Primary Care Heart Failure Education Program to Improve Quality of Life
Metadata[+] Show full item record
Heart failure is a public health concern within today’s healthcare system at both the national and local level. As the prevalence of heart failure continues to rise, interventions on improving patient outcomes, reducing mortality, and decreasing the frequent inpatient visits associated with the condition is a necessity. To improve patient outcomes for the heart failure population, a heart failure education program with three participants was conducted on adult heart failure patients at a primary care clinic. The purpose of this evidence-based quality improvement project was to determine if evidence-based education, motivational interviewing, and telephone follow-up interventions improve symptoms, quality of life, and decrease 30-day hospital readmission rates in adult heart failure patients within a primary care setting. Patient symptoms and quality of life were measured with the Kansas City Cardiomyopathy Questionnaire. The results of the heart failure education program concluded that patient symptoms improved by 1.21% and quality of life improved by 19.31%. Heart failure is a major public health concern that is both burdensome to patients and costly to the healthcare system. The evidence indicates that educational interventions are warranted to help improve outcomes and the quality of life for those suffering from heart failure.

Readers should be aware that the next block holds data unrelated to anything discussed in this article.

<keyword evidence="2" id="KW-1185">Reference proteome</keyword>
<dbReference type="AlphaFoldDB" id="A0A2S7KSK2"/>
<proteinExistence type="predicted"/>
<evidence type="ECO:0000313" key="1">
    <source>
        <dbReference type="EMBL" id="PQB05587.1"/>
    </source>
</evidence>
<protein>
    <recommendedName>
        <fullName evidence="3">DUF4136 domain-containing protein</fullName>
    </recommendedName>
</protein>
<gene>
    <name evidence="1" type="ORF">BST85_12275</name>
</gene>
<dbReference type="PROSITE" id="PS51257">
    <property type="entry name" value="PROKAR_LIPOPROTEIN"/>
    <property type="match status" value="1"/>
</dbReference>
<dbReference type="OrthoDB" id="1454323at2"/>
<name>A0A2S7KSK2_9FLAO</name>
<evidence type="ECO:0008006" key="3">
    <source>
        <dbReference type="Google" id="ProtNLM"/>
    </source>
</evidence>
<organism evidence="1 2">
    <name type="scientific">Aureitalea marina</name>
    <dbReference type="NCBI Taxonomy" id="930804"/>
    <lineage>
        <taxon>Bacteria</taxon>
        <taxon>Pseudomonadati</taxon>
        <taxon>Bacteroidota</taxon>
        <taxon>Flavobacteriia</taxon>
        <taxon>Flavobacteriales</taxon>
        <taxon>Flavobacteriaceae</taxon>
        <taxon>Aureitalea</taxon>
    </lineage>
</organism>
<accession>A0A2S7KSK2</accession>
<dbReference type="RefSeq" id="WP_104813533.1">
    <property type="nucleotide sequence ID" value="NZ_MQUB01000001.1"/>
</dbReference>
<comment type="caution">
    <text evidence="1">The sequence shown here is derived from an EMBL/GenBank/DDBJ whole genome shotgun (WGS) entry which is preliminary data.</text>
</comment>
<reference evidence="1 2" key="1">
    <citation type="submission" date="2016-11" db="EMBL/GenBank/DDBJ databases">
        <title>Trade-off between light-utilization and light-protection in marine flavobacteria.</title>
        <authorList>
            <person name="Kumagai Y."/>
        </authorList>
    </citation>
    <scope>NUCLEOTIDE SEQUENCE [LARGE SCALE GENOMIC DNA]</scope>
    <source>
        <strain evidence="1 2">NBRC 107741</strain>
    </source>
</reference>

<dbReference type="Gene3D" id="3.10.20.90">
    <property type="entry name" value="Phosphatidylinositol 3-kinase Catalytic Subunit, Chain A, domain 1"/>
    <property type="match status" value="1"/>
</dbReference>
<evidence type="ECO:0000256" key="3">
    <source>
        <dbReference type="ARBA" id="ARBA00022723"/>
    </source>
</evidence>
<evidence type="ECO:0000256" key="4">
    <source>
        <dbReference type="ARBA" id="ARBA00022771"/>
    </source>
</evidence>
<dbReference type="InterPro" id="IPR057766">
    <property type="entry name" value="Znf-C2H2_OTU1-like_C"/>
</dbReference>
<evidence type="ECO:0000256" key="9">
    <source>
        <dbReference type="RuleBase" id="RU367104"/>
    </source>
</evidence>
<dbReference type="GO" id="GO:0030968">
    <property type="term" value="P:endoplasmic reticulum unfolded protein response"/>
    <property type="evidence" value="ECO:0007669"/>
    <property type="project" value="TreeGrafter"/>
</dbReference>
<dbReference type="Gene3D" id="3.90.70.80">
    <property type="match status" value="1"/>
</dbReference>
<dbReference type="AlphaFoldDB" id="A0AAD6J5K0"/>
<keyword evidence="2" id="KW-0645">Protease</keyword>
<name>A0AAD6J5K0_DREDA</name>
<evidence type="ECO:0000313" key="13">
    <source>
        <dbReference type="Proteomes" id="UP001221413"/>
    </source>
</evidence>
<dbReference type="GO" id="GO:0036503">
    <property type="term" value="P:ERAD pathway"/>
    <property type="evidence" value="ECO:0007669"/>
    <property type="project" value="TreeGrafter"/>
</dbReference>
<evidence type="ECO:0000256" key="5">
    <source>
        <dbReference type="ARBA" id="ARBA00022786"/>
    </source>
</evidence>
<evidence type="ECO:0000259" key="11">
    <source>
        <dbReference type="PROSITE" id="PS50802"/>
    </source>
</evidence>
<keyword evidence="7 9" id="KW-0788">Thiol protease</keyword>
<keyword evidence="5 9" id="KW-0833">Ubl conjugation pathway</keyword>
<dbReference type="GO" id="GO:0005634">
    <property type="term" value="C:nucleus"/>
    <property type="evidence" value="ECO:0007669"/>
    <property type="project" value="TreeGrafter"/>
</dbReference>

Open Access (fully available)
Copyright retained by author